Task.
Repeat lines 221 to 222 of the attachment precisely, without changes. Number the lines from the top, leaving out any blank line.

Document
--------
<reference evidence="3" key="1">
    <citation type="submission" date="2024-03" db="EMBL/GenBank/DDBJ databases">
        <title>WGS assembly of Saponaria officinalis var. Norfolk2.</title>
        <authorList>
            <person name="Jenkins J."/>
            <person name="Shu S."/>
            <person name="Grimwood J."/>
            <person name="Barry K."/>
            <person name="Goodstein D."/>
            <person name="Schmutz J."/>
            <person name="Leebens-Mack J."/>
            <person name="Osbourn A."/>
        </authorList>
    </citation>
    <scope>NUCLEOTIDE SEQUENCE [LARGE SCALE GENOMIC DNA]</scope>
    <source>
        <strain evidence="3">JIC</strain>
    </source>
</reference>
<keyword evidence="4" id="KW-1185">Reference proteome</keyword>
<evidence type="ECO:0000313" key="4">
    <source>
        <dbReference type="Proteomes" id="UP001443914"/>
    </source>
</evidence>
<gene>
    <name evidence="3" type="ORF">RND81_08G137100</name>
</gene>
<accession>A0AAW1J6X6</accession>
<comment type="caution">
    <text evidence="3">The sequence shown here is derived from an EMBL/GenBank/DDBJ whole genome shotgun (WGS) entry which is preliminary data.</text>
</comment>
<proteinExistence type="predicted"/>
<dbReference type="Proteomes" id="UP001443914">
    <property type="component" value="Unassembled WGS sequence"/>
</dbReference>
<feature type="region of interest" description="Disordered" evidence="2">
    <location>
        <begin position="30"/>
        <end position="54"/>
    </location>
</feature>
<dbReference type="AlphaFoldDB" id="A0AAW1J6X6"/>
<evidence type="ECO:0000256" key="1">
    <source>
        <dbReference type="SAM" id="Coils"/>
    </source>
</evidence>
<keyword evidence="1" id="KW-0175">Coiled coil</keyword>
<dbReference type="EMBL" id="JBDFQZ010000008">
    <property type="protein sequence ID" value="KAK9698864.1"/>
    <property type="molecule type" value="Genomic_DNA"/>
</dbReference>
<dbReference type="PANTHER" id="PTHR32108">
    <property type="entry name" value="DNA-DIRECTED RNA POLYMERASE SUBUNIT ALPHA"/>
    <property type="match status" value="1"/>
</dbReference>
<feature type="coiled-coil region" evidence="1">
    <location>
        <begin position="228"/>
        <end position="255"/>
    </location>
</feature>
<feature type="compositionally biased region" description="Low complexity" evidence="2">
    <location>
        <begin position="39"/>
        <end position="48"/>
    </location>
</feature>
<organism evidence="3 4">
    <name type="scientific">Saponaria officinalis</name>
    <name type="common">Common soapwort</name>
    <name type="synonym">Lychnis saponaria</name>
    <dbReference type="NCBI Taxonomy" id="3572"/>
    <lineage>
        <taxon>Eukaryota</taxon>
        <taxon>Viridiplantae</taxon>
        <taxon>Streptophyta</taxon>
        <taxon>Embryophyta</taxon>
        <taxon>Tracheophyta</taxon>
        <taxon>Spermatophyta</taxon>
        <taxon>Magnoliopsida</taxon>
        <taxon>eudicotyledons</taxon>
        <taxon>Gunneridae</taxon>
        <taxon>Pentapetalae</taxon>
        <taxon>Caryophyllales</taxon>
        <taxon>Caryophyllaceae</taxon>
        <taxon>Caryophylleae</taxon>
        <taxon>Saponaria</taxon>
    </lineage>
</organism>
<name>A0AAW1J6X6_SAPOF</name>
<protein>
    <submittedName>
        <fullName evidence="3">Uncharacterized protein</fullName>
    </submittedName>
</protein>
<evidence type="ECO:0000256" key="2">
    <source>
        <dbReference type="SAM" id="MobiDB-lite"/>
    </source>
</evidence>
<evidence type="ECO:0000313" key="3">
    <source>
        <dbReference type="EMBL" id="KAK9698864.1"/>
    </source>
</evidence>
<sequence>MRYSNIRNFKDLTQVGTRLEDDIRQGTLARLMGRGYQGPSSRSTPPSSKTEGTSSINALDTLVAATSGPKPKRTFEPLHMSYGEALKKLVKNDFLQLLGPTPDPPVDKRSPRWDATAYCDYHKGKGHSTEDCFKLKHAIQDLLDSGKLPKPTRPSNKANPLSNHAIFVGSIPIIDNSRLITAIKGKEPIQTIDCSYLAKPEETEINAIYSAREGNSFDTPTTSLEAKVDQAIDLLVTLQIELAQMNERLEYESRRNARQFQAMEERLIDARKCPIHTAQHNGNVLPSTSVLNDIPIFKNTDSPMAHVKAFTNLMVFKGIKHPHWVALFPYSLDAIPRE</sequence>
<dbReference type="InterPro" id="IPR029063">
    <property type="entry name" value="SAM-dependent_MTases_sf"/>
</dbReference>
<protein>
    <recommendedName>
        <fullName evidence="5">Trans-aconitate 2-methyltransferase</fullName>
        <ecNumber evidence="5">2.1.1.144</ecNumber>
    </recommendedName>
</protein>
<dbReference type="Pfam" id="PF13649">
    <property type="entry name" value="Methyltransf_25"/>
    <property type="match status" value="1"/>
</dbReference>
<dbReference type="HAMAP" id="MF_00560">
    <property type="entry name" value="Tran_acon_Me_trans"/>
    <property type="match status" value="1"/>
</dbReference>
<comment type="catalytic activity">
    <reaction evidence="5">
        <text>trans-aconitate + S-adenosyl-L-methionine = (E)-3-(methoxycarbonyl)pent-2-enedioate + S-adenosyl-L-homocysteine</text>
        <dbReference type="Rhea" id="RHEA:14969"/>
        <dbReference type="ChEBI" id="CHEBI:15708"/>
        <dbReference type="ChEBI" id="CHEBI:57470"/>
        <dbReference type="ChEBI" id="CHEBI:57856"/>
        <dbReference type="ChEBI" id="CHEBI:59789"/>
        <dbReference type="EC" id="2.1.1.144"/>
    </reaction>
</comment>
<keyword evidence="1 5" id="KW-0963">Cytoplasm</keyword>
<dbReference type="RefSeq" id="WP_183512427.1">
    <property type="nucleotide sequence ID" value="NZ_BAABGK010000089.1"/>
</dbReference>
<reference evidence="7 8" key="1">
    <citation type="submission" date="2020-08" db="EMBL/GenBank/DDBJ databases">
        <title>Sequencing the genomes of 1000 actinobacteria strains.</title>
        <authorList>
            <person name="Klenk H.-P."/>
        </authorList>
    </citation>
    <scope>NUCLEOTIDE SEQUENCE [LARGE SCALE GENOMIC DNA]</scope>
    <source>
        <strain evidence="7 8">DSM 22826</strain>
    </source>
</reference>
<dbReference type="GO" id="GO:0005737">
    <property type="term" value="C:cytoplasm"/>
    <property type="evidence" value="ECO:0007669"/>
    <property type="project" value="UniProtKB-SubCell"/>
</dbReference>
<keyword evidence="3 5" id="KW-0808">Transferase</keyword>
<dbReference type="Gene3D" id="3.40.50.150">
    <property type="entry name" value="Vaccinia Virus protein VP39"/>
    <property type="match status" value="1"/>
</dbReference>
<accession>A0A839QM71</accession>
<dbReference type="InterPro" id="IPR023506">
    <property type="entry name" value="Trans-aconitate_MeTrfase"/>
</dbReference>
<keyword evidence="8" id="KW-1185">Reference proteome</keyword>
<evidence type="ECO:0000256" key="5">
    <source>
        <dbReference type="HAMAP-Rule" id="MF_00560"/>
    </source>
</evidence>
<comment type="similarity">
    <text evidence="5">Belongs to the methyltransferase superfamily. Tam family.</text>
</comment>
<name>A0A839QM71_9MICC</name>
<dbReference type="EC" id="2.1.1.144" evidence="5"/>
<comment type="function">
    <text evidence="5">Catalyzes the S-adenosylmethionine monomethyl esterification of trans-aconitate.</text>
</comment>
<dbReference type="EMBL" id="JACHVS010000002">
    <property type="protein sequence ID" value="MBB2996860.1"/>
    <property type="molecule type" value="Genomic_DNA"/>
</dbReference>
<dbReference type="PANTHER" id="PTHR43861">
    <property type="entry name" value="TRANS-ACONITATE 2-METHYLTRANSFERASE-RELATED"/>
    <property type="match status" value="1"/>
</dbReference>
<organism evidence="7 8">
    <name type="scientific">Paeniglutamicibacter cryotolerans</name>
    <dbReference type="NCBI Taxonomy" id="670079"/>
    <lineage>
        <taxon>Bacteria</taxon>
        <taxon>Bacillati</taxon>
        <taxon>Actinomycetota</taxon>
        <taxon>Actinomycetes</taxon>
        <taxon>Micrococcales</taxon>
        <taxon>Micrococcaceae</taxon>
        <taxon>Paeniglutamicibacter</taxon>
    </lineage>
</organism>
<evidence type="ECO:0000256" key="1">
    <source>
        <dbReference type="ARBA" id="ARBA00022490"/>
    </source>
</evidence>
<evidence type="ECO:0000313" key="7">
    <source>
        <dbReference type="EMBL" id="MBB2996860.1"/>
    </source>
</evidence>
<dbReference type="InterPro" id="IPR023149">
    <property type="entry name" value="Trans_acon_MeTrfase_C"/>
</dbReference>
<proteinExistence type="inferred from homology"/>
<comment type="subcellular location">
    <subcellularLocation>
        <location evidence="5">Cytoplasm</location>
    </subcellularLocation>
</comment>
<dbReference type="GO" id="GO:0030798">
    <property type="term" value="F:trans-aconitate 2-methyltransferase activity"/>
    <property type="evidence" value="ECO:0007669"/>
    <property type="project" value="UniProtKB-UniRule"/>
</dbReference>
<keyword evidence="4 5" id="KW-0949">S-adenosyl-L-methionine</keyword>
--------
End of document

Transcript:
<dbReference type="GO" id="GO:0030798">
    <property type="term" value="F:trans-aconitate 2-methyltransferase activity"/>